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>Modulus divides by its divisor and takes the rest>>123 2 % gives 5 --> 123 /2 = 61.5 then takes the 5Erm... nope. See above... ;-)

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In C "The % operator cannot be applied to float or double" (K & R).That certainly applies to Borland C++Builder which won't let me evaluate 19 % 6.7

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Ooops! thank you Bill, I always thought it was just the fractional rest. Lucky I, like seems to be Nick's case, only needed to use it for decimal moudulus so far...Your explanation was VERY helpful indeed :-)TomPD: Never is too late to learn basic things!

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>In C "The % operator cannot be applied to float or double" (K>& R).>>That certainly applies to Borland C++Builder which won't let>me evaluate 19 % 6.7That is correct. If either of the operands is a float, then you'd need to use the fmod function:Example// crt_fmod.c/* This program displays a floating-point remainder. */#include #include int main( void ){ double w = -10.0, x = 3.0, z; z = fmod( w, x ); printf( "The remainder of %.2f / %.2f is %fn", w, x, z );}OutputThe remainder of -10.00 / 3.00 is -1.000000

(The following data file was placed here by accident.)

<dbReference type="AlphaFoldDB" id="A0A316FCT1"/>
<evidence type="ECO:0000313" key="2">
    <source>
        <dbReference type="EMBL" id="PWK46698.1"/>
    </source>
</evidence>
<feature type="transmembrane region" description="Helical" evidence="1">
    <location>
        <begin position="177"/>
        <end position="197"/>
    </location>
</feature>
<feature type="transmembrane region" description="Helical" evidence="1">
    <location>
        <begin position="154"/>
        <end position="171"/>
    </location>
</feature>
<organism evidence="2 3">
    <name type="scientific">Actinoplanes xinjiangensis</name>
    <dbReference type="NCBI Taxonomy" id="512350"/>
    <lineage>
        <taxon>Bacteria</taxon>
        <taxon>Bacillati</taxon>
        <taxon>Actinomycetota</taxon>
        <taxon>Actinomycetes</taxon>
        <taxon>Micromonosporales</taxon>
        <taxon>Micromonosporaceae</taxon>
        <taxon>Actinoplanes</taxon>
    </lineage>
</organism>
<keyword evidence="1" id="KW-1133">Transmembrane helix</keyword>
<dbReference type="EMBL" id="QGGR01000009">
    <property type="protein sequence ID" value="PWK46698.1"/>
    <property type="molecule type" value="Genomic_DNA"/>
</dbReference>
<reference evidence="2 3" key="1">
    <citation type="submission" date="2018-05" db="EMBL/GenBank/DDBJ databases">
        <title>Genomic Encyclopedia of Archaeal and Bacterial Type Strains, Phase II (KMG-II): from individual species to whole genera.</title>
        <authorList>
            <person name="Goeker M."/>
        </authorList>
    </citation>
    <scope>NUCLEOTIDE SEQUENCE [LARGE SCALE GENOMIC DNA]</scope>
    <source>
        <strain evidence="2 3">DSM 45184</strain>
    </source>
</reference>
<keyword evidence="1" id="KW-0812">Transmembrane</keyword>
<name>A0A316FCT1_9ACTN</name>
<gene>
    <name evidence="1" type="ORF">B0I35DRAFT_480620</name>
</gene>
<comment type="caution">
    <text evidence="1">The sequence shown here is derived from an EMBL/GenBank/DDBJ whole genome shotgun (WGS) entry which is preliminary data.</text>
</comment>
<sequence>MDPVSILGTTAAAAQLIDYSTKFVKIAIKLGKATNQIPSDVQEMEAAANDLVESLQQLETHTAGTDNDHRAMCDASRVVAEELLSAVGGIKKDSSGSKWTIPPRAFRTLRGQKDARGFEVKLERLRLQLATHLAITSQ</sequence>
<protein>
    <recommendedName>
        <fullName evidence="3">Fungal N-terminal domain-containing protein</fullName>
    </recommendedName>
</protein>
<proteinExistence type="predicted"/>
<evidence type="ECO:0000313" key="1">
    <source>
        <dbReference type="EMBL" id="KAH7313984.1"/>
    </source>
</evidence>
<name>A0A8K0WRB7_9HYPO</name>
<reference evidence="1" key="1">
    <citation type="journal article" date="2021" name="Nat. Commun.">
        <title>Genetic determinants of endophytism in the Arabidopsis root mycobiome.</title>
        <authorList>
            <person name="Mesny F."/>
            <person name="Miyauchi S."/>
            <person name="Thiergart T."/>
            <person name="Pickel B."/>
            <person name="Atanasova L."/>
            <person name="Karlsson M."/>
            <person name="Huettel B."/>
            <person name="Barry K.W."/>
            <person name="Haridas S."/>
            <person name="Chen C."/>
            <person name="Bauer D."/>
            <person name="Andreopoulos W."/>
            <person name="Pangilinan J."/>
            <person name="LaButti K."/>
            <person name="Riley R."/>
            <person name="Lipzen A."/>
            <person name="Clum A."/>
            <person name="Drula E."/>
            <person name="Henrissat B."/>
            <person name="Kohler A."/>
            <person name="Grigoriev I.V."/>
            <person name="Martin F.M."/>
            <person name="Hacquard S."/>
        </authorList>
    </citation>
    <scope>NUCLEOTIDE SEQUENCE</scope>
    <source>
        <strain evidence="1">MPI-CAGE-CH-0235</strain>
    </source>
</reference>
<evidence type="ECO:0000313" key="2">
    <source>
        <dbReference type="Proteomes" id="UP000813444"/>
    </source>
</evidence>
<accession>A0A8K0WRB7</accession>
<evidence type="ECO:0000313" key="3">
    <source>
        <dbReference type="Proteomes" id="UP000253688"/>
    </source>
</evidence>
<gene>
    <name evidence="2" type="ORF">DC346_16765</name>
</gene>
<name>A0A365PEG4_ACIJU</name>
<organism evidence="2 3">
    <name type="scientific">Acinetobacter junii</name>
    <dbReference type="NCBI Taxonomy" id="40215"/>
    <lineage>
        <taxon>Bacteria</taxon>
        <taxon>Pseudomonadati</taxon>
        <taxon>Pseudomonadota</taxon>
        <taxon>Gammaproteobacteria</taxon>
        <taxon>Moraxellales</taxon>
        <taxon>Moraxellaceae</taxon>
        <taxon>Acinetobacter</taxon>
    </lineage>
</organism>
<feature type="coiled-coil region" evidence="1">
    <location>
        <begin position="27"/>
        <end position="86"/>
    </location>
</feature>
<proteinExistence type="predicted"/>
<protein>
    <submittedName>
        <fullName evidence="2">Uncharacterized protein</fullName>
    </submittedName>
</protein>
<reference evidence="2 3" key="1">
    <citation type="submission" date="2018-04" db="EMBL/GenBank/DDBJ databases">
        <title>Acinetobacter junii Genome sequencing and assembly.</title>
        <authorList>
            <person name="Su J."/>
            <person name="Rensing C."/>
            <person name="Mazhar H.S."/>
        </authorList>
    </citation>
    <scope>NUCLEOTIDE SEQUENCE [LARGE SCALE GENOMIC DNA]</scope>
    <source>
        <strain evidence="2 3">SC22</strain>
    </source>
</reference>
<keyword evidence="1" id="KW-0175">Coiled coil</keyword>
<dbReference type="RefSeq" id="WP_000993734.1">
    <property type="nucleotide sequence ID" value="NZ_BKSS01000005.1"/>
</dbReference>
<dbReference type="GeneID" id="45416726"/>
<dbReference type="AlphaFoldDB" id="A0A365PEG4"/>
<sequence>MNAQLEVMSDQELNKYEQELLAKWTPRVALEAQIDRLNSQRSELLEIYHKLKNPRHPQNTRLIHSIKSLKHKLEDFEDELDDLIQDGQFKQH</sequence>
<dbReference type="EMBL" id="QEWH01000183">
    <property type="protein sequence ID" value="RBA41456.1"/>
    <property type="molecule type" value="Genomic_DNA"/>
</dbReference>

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>Ooops! thank you Bill, I always thought it was just the>fractional rest. Lucky I, like seems to be Nick's case, only>needed to use it for decimal moudulus so far...>>Your explanation was VERY helpful indeed :-)>PD: Never is too late to learn basic things!No problem! Quite honestly, I had to go back and refresh my own, now decades old memory, so it was a useful exercise for me as well... ;)

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>What does XML use?Nick's first question cited the XML syntax:123 10 %or generally:x y % (>L:MyModulus,number)

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I realised that. What I should have asked is the XML % the same as C % or C fmod(), ie is it integer only or not?